Independent Studio A24 Is the Oscars’ Big Winner, Renewing Hope for Smaller Films

A24 is behind films like "Everything Everywhere All at Once" and "The Whale," as well as hit HBO series "Euphoria."

Jamie Lee Curtis smiles in front of a backdrop for "Everything Everywhere All At Once"
Jamie Lee Curtis won best supporting actress at the Oscars for her role in “Everything Everywhere All at Once.” Getty Images

The big winner this Oscars season was A24, the independent, New York-based studio behind the films that won nine of the 23 Academy Awards handed out last night (March 12). Its film Everything Everywhere All at Once took home seven Oscars including the awards for Best Picture and Best Actress, for Michelle Yeoh’s performance. Brendan Fraser, who starred in the The Whale, also an A24 film, was named Best Actor, while the film also won best makeup and hairstyling.

A24’s film division specializes in horror and dramedies. Its television side recently branched into dramas after focusing on comedy after it was founded in 2012. Everything Everywhere All at Once earned $107 million in the box office, making it A24’s highest grossing film in its 11-year history. Other A24 films that earned nominations included Close, Causeway, Aftersun and Marcel the Shell With Shoes On. 

Hollywood has been criticized in recent years for prioritizing sequels and franchise films over original productions. Many of the highest grossing films in 2022 were part of an existing series, including Avatar, Jurassic Park, Black Panther and Despicable Me. And big studios don’t seem to be deviating from this strategy. Warner Bros. Discovery (WBD) is planning on further building out its franchises, including Harry Potter, Batman, Superman and Game of Thrones, chief executive David Zaslav said in an earnings call with investors earlier this year. The Walt Disney (DIS) Company is making continued investments in its Star Wars and Marvel properties.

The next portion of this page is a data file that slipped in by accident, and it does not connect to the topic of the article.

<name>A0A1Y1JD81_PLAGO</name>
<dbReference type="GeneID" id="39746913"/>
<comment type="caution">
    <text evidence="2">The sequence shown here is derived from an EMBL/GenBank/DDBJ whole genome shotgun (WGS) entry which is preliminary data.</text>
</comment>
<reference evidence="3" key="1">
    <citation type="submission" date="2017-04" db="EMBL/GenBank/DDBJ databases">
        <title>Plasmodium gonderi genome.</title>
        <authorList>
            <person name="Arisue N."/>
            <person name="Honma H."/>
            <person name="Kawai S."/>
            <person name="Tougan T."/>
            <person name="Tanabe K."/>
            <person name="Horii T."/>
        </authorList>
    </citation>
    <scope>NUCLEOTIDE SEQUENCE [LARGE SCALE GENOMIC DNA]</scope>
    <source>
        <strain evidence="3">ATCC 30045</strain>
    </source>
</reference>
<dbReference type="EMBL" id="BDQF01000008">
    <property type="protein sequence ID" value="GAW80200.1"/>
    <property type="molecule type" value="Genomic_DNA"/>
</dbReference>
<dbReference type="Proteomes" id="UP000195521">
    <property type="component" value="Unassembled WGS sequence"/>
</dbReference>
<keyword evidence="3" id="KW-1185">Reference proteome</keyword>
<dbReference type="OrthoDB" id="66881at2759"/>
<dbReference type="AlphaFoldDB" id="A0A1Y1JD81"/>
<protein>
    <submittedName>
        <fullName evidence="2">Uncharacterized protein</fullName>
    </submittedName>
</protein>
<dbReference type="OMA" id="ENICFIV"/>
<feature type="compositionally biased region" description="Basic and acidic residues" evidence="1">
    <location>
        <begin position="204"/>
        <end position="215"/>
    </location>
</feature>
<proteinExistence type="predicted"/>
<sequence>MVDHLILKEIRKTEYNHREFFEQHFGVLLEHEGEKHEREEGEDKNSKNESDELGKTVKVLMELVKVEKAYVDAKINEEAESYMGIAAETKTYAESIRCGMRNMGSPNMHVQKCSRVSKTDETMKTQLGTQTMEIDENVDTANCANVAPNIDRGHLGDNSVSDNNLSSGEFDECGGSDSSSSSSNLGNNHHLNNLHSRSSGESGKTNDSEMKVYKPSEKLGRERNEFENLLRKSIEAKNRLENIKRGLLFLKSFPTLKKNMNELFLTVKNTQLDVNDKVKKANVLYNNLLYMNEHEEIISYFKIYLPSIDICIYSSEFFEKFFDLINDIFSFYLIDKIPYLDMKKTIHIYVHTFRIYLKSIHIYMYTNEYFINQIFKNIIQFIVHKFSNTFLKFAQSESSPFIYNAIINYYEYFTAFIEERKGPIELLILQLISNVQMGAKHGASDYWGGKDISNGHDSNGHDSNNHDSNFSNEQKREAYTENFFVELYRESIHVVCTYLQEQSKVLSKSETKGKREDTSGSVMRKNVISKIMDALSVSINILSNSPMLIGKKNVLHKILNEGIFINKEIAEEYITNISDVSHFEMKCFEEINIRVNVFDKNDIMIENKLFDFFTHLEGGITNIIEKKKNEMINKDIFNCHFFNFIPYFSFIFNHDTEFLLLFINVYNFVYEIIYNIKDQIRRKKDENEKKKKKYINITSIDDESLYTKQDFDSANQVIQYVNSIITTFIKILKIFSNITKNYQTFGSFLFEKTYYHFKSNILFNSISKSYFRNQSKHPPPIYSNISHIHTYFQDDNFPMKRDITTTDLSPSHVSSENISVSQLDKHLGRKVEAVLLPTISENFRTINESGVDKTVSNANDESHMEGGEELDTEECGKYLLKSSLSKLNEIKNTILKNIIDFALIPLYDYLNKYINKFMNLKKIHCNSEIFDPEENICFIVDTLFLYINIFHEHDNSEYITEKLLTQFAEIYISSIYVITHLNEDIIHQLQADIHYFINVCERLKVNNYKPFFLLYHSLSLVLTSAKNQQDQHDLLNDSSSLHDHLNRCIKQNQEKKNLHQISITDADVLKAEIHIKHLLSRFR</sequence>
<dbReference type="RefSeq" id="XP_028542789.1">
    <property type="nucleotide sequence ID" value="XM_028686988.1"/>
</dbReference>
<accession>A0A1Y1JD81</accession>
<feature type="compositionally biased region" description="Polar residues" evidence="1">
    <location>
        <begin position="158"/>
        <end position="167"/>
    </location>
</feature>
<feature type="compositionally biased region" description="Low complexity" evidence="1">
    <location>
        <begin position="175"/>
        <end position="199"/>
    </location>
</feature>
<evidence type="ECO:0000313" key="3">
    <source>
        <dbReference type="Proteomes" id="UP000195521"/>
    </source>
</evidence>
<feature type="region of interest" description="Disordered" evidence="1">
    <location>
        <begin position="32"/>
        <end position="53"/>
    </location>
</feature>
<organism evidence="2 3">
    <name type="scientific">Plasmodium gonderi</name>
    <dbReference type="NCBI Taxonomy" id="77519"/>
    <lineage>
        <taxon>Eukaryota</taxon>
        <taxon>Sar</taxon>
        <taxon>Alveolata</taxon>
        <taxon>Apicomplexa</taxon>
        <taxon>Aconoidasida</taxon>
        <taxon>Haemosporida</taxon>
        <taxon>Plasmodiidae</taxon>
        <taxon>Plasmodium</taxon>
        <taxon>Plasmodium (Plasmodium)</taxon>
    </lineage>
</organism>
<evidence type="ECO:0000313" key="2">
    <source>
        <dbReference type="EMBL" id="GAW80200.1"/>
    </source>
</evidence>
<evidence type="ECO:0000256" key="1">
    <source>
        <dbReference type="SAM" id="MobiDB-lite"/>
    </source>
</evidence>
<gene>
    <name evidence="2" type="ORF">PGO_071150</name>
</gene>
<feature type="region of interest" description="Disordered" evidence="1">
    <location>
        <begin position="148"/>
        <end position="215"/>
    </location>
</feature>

But A24’s big wins at the Oscars prove there is still interest in small, original films.

“It’s almost like a return to independent distribution across the whole movie tapestry, which is focused mostly on big studio movies,” said Jason Squire, professor emeritus at the University of Southern California’s film school. “All of this is very good news for the business.”

The pandemic led to small theaters around the country closing, but it also boosted streaming, which is tailor made for niche movies like A24’s products.

“Now, A24 is a major player,” he said. To keep the momentum going, “they need strong financial underpinning and to keep applying taste to movies going forward.” The hype around A24’s films will aid in securing additional financing, he said. Last year, A24 received $225 million in funds, led by Stripes, a venture capital and private equity company.

A24 was founded by film industry veterans Daniel Katz, David Fenkel and John Hodges. Previously, Katz launched a film financing division at Guggenheim Partners; Fenkel worked as president of film distributor Oscilloscope Laboratories, which he also founded; and Hodges headed production and development at Big Beach Films, an independent production company. Katz and Fenkel are still with A24, as chairman and CEO, respectively. Hodges now works for Jax Media, which produces Netflix (NFLX)’s Emily in Paris.

Earlier this month, A24 bought Cherry Lane Theater, an Off Broadway performance space in New York, for $10 million, the New York Times reported. It plans to show plays, film screenings and other live entertainment. A24 has not disclosed if it plans to remain independent in the future. The company did not immediately respond to a request for comment.

A24 is preparing to release nine films, five of which have release dates set for before August. The movies include Beau Is Afraid, Past Lives and The Iron Claw, starring Zac Efron. The studio also has a television division, which produced HBO’s hit series Euphoria, starring Zendaya.

Independent Studio A24 Is the Oscars’ Big Winner, Renewing Hope for Smaller Films